Bats in Costa Rica have developed a clever trick to communicate with each other: they use rolled-up leaves as natural hearing aids!
The Spix’s disc-winged bat, native to Central and South America, is a small bat species that lives in dark environments. Like other cave-dwelling bats, these little creatures rely heavily on their sense of hearing to communicate and use echolocation to navigate their whereabouts.
Surprisingly, the Spix’s disc-winged bat uses instruments from its natural environment to amplify sound and improve its hearing ability. Recent research has discovered that the bats use rolled up leaves as natural ‘ear trumpets’ to amplify the sound of incoming and outgoing social calls. These tapered, rolled-up leaves work by compressing sound down the tube, amplifying it in the same way an ear trumpet amplifies sound.
The research on this naturally occurring phenomenon revealed that both inquiry and response calls in the echolocation process became up to 10 dB louder when bats use the rolled-up leaves.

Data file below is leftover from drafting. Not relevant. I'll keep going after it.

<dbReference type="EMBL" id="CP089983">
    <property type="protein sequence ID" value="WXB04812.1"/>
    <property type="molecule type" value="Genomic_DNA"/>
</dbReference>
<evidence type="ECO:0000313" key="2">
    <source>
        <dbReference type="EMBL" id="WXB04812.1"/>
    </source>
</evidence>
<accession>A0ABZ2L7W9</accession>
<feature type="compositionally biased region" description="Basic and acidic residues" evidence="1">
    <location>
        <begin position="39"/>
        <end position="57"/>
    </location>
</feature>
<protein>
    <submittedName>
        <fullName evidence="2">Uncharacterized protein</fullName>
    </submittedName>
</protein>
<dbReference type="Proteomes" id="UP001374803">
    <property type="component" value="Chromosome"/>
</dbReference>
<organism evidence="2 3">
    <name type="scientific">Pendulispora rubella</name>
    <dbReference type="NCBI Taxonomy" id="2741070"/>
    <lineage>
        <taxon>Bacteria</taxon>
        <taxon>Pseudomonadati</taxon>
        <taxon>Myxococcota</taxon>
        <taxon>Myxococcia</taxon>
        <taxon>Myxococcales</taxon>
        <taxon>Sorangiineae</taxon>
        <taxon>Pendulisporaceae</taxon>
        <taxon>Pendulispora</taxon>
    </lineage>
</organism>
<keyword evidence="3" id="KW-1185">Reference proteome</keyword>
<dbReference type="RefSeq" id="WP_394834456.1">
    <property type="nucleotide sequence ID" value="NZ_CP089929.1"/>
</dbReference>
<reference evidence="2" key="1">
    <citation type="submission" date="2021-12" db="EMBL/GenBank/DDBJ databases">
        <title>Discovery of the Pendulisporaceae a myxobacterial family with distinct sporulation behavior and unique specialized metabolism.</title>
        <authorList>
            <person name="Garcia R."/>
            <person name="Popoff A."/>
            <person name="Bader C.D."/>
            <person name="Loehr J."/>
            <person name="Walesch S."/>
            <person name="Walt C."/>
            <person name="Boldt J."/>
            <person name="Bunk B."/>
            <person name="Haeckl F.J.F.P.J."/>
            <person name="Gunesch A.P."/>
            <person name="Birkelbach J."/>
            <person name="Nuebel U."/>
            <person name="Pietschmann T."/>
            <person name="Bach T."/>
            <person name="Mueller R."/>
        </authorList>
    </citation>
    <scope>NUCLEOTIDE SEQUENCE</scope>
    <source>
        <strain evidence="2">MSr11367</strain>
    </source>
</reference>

These interesting findings mark the first ever observation of an animal using a horn-shaped implement as a tool for sound manipulation, like a natural version of the hearing aid.
Although these acoustic horns are primitive in comparison to the current models and developments of hearing technology, this finding provides further insight into the hidden intelligence and unique communication systems of animals.
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